Peter Stokman, Cristiano Ferrario and Marc Beauchamp. Photo by Emily Marsolek

From Patient to Friend

"The person is a mystery and my … task is to remain open." Canadian physician Marc Beauchamp shared experiences of personal relationships in the medical field at the 2016 New York Encounter.
Nathaniel Hurd

Americans rate the ethics and honesty of medical doctors just below pharmacists and third behind nurses, according to Gallup (lobbyists, Members of Congress, telemarketers, and car salespeople are at the bottom). Yet no matter how ethical or honest, doctors, like everyone else, experience extraordinary pressure to see others as machines to be fixed, instead of as persons to be loved. Inhuman experiences with doctors are especially painful. Perhaps that is why, as two doctors who travelled from Canada to speak of their friendships with patients, empty chairs soon disappeared as attendees filled the auditorium.

Personalized medicine is a big word, a big buzz [word],” began Dr. Marc Beauchamp, an orthopedic surgeon from Montreal who moved from a public hospital to a private practice so that he could spend more time with his patients. “Personalized medicine […] raises the questions ‘what is a person?’ and ‘what does it mean to treat a person?’ But very few people, unfortunately, are asking these questions.” Addressing an audience in the land of the classic John Cougar Mellencamp song, “Jack & Diane,” Dr. Beauchamp answered the moderator’s questions with anecdotes concerning two of his patients, Guy and Diane, whom he described as “two very special people, in my life, in my career, to the point that I became friends with them.”

Although they did not know each other, Guy and Diane shared the experience of having had serious shoulder injuries, and their respective health situations disqualified them from surgery within the public healthcare system. Diane was about 67 years old and her long-time chain-smoking had damaged her lungs. She lived alone, was depressed, lonely, and revealed that “the only pleasure she had in her life, except for smoking, was playing the violin as an amateur.” If “the music [had] died” for Don McLean when Buddy Holly, Ritchie Valens, and JP Richardson perished in a plane crash, it was likewise for Diane when she skewered her shoulder by slipping on ice, which silenced her violin.

Several doctors told Diane they were unable to operate on her and that the solution was to quit the violin. Believing her violin playing could be resurrected, she consulted with Dr. Beauchamp, after a friend had recommended him. Such a surgery requires anesthesia and Diane’s lungs rendered general anesthesia impossible. “People are tough but not so tough to have such an invasive surgery [with] no anesthesia at all,” stressed Dr. Beauchamp. “She insisted on looking for something. I was moved, because I understood it was not a shoulder issue, it was a life issue.”

The only option was local anesthesia, “which is more or less what happens when you go to the dentist.” Dr. Beauchamp scraped medical literature and shook colleagues in Canada and the US for precedent. No one had repaired a rotator cuff this way before. Diane desired the ability to dance her violin bow across the strings again and said, “If it is a possibility, would you try it for me?” “My first answer was, ‘of course not, I love you too much to put you into this trouble.’ Then I realized it was not dangerous and the worst-case scenario is that it wouldn’t work. Looking into her eyes I knew I had to try it.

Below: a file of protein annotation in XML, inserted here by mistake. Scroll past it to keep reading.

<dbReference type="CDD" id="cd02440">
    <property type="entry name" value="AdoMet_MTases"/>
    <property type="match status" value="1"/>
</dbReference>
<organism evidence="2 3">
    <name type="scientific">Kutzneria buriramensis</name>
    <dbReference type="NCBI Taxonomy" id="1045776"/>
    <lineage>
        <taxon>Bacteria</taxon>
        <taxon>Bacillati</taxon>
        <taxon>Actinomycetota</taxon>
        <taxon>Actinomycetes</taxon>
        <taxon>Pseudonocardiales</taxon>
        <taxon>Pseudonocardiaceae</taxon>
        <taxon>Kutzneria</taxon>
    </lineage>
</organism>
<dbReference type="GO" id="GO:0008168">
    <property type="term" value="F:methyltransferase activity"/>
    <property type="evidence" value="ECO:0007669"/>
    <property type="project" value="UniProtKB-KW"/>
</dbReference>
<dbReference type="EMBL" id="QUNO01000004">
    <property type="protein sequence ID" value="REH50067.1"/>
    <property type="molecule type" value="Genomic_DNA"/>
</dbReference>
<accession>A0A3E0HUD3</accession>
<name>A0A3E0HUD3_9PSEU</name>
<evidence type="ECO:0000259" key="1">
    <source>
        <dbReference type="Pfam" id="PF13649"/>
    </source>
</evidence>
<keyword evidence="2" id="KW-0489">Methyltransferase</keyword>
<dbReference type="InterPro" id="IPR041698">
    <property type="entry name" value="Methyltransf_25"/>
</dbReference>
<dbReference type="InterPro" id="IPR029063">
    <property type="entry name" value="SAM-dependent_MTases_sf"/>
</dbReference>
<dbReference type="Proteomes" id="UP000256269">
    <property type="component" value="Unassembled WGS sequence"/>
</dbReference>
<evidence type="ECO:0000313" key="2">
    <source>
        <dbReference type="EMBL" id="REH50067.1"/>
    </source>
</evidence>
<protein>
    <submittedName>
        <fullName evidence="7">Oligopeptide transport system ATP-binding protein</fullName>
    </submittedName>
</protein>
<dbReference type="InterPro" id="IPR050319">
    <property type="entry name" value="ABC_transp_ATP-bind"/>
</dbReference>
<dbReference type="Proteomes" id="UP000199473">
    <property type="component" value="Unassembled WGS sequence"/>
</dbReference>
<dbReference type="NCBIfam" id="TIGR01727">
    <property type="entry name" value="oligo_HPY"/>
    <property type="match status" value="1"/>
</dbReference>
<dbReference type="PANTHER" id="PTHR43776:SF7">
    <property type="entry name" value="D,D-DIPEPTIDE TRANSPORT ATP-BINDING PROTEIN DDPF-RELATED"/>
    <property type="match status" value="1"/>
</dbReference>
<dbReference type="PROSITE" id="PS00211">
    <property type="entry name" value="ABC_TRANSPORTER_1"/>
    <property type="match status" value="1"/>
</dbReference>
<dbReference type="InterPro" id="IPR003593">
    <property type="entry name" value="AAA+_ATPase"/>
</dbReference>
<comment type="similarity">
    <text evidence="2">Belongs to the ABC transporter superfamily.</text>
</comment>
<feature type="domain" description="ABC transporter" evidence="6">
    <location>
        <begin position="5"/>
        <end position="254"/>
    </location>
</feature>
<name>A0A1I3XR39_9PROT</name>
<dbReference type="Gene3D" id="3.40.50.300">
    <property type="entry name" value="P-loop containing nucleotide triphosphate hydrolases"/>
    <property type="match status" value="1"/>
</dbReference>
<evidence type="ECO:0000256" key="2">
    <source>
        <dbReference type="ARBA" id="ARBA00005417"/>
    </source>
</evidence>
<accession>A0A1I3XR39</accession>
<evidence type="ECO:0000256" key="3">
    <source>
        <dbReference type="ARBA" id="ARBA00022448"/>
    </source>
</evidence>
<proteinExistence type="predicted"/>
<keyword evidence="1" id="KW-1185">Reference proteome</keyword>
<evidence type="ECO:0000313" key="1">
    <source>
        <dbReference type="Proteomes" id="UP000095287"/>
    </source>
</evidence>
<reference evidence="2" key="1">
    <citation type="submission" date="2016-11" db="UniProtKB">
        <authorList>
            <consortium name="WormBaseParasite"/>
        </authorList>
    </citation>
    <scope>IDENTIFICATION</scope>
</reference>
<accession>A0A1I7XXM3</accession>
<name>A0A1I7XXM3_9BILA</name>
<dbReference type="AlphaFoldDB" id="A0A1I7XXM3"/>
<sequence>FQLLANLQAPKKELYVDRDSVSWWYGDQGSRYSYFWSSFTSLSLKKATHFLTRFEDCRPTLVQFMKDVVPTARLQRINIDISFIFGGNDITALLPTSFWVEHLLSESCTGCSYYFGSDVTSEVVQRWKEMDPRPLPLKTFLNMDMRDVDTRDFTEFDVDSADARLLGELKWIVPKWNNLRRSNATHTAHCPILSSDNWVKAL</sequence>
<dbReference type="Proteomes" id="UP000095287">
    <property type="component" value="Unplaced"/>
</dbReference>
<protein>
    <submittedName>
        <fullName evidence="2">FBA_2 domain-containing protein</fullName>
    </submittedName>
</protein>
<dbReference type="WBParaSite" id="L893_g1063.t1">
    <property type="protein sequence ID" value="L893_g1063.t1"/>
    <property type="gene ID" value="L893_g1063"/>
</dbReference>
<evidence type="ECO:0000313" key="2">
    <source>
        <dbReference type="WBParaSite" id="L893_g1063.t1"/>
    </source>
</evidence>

Audience attending The True Face of Personalized Medicine. Photo by Emily Marsolek

The surgery worked so well that Diane returned to the violin, and Dr. Beauchamp was emboldened to say “yes” when Guy asked him to perform a similar surgery. “Guy was one of the most courageous men I had ever met,” a married farmer in his 40s, who for years had been paralyzed from his chest down and had used a wheel-chair to get around the farm; he would use his arms to maneuver in and out of his tractor. When Guy tore his rotator cuff, three hospitals refused to perform surgery on him because he was chronic smoker. He found Dr. Beauchamp through online searches. Within six months of his surgery, Guy was back in his tractor, tending his field; and at his invitation, Dr. Beauchamp went to the farm to see it.

“I have been in the Movement [of Communion and Liberation] for more than 25 years and these encounters generated real knowledge. Being moved makes you aware of reality the way it is. The relationship between myself and those patients led to fuller knowledge of all the factors [of] creative medicine. The person is a mystery and my […] task is to remain open.

Initially, Beauchamp kept in touch with Guy, but then, after several years of silence, Guy’s wife called Dr. Beauchamp, crying. She explained that Guy had died in a tragic way. When Dr. Beauchamp asked, “Why did you remember me? Why did you call me after three years?” Guy’s wife replied, “Because Guy loved you and I know that you loved him.” “It was true,” Dr. Beauchamp told the Encounter audience. “After the painful event that happened in her life, that she should recall the intensity and truth of this relationship between Guy and myself, that I would have not been the same without it, I understood that something was happening in my practice, in my life, that I was given this opportunity to live a true relationship with a patient.”